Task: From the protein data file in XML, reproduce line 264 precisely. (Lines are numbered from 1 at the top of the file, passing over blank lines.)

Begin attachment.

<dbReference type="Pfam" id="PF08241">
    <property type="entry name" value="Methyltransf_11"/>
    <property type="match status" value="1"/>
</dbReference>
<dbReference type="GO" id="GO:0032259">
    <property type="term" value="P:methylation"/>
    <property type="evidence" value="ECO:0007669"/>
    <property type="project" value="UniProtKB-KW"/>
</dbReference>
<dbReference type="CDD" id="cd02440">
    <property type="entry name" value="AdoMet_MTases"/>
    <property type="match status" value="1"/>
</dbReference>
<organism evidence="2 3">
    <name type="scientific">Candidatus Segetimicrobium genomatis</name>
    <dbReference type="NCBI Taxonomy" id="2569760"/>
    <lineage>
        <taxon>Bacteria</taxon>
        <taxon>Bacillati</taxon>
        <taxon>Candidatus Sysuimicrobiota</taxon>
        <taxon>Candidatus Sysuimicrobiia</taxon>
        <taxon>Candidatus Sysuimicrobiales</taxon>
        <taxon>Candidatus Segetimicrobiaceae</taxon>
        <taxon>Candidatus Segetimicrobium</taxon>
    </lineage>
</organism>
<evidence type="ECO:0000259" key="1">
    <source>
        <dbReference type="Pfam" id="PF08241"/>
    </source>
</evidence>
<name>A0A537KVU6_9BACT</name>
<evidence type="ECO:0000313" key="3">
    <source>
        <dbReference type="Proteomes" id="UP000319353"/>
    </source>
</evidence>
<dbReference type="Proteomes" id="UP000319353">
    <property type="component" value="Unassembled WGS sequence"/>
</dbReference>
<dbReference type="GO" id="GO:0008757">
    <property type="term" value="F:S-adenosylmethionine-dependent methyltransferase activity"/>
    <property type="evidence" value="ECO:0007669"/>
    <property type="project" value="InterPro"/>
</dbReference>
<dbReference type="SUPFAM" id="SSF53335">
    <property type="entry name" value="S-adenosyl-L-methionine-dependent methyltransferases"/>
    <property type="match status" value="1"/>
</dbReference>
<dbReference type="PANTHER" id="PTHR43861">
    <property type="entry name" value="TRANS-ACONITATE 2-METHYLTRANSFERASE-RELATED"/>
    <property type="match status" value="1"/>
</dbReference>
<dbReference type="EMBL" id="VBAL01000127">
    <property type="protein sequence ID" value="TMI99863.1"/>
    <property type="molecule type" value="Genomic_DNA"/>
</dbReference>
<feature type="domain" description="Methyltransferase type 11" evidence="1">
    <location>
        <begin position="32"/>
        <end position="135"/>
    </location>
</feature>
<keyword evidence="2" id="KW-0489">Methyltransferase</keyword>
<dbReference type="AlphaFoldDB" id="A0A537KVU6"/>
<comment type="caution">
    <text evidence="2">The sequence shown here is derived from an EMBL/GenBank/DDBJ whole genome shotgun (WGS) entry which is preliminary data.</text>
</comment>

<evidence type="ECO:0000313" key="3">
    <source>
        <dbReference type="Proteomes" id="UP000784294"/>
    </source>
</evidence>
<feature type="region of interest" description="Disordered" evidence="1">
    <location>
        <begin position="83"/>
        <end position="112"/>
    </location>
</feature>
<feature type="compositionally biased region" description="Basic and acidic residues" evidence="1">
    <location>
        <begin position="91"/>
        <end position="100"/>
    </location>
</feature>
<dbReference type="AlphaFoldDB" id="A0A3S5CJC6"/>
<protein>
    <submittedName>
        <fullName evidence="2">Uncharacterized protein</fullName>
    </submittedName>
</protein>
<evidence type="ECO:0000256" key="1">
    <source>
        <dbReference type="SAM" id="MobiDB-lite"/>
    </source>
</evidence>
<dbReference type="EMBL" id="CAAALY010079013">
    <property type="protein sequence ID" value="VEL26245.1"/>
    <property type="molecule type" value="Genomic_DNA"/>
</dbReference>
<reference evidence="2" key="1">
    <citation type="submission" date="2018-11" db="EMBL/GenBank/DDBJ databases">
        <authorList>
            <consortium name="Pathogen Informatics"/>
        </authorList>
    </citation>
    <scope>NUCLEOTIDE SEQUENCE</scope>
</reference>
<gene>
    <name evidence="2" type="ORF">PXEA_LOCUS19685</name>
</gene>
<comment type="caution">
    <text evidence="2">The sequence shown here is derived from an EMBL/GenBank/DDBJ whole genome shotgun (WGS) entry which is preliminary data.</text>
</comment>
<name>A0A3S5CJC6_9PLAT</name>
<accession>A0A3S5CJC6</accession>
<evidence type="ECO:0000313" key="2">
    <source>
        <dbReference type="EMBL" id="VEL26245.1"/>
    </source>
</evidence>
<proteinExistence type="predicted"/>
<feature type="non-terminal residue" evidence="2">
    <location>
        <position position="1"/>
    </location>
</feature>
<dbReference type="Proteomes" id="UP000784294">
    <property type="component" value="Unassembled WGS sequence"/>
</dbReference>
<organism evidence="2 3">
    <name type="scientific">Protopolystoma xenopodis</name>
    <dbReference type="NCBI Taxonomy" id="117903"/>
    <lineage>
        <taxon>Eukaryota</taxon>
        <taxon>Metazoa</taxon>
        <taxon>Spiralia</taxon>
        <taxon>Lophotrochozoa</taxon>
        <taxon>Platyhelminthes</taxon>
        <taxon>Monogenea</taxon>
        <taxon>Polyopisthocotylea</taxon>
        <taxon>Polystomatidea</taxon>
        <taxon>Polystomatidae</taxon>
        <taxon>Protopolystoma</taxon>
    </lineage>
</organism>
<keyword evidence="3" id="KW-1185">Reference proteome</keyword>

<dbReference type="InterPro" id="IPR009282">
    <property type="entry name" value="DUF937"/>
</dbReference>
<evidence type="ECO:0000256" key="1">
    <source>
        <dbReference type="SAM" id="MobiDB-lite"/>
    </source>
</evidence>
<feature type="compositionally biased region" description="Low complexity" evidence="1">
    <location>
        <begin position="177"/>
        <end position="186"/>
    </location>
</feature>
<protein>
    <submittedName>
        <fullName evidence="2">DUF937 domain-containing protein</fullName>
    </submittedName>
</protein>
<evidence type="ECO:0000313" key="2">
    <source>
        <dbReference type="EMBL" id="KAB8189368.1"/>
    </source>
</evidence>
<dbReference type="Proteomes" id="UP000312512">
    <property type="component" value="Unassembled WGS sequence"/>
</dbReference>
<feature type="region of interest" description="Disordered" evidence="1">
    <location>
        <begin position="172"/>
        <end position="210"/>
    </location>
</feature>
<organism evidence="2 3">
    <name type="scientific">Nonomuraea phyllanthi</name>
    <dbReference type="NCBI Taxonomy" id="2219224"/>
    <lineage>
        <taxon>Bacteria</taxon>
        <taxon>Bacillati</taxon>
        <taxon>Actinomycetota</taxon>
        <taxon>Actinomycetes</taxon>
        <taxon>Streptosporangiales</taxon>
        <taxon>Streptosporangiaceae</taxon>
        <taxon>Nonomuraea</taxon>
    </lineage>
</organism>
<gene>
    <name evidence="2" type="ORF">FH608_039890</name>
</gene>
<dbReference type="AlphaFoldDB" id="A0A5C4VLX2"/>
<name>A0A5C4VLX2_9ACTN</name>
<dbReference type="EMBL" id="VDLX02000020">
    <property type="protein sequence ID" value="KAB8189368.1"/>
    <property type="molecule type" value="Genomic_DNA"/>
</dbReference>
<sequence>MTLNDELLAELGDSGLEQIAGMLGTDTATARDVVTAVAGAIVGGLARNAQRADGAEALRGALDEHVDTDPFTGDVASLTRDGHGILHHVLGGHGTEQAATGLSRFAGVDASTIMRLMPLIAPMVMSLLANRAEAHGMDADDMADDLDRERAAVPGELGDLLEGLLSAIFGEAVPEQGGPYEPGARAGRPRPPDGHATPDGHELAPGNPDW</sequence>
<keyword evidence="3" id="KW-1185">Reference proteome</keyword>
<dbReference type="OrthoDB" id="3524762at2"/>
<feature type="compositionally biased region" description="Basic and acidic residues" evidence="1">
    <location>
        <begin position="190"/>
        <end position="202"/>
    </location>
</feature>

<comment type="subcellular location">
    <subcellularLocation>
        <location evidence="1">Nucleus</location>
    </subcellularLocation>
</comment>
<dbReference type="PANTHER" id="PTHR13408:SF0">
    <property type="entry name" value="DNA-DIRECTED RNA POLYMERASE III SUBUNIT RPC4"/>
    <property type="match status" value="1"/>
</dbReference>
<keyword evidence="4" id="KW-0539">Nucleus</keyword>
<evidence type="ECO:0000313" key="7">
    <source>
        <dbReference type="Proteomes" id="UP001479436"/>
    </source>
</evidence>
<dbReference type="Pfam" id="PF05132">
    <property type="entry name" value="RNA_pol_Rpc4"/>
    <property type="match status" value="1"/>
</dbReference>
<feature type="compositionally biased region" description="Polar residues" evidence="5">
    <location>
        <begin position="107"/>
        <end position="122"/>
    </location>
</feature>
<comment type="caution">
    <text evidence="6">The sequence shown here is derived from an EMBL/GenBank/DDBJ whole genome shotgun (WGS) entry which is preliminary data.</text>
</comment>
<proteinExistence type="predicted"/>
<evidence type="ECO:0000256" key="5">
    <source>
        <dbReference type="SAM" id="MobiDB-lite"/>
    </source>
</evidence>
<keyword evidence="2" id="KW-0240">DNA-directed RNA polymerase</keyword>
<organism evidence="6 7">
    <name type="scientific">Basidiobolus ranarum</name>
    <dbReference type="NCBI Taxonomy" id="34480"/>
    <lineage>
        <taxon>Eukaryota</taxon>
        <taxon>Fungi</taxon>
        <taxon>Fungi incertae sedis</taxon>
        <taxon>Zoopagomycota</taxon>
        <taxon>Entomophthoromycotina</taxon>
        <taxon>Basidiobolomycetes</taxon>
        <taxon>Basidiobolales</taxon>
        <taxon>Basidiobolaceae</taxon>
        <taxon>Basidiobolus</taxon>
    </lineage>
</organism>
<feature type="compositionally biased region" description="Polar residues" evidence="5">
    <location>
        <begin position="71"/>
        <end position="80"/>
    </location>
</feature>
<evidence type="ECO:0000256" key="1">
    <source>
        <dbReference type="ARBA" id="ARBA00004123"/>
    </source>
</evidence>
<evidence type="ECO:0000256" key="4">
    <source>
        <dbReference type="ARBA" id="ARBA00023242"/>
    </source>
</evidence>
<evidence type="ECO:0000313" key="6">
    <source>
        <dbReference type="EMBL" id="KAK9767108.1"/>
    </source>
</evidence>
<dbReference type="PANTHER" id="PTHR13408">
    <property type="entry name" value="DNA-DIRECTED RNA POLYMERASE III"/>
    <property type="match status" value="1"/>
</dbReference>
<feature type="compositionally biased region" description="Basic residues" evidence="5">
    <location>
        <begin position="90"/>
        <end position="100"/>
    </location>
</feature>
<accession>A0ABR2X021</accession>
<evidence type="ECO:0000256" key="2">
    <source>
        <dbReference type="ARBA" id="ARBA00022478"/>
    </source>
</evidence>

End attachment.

        <begin position="71"/>